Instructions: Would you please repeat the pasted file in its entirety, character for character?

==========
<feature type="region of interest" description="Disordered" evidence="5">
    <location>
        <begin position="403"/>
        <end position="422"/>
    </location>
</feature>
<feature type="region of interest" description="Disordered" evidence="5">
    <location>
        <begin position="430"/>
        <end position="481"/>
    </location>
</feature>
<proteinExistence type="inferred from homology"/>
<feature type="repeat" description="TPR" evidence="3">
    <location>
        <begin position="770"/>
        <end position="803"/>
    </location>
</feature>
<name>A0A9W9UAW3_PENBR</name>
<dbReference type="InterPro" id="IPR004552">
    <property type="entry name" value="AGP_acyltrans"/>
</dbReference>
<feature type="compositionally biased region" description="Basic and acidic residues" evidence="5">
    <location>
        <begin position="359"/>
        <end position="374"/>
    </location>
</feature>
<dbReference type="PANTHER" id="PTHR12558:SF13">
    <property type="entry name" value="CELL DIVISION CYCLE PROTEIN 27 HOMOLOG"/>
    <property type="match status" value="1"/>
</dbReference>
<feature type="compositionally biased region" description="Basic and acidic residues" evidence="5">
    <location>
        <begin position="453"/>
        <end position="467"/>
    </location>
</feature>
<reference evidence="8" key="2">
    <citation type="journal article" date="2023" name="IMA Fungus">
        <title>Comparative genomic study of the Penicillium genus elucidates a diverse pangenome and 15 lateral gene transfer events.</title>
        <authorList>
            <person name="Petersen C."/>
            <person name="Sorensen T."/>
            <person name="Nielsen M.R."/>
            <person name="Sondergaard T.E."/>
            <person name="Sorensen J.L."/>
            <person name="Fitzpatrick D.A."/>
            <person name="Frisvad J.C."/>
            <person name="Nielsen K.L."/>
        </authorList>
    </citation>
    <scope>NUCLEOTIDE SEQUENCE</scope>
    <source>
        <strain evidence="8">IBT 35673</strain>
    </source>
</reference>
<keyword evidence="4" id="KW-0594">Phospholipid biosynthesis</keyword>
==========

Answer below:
<feature type="region of interest" description="Disordered" evidence="5">
    <location>
        <begin position="403"/>
        <end position="422"/>
    </location>
</feature>
<feature type="region of interest" description="Disordered" evidence="5">
    <location>
        <begin position="430"/>
        <end position="481"/>
    </location>
</feature>
<proteinExistence type="inferred from homology"/>
<feature type="repeat" description="TPR" evidence="3">
    <location>
        <begin position="770"/>
        <end position="803"/>
    </location>
</feature>
<name>A0A9W9UAW3_PENBR</name>
<dbReference type="InterPro" id="IPR004552">
    <property type="entry name" value="AGP_acyltrans"/>
</dbReference>
<feature type="compositionally biased region" description="Basic and acidic residues" evidence="5">
    <location>
        <begin position="359"/>
        <end position="374"/>
    </location>
</feature>
<dbReference type="PANTHER" id="PTHR12558:SF13">
    <property type="entry name" value="CELL DIVISION CYCLE PROTEIN 27 HOMOLOG"/>
    <property type="match status" value="1"/>
</dbReference>
<feature type="compositionally biased region" description="Basic and acidic residues" evidence="5">
    <location>
        <begin position="453"/>
        <end position="467"/>
    </location>
</feature>
<reference evidence="8" key="2">
    <citation type="journal article" date="2023" name="IMA Fungus">
        <title>Comparative genomic study of the Penicillium genus elucidates a diverse pangenome and 15 lateral gene transfer events.</title>
        <authorList>
            <person name="Petersen C."/>
            <person name="Sorensen T."/>
            <person name="Nielsen M.R."/>
            <person name="Sondergaard T.E."/>
            <person name="Sorensen J.L."/>
            <person name="Fitzpatrick D.A."/>
            <person name="Frisvad J.C."/>
            <person name="Nielsen K.L."/>
        </authorList>
    </citation>
    <scope>NUCLEOTIDE SEQUENCE</scope>
    <source>
        <strain evidence="8">IBT 35673</strain>
    </source>
</reference>
<keyword evidence="4" id="KW-0594">Phospholipid biosynthesis</keyword>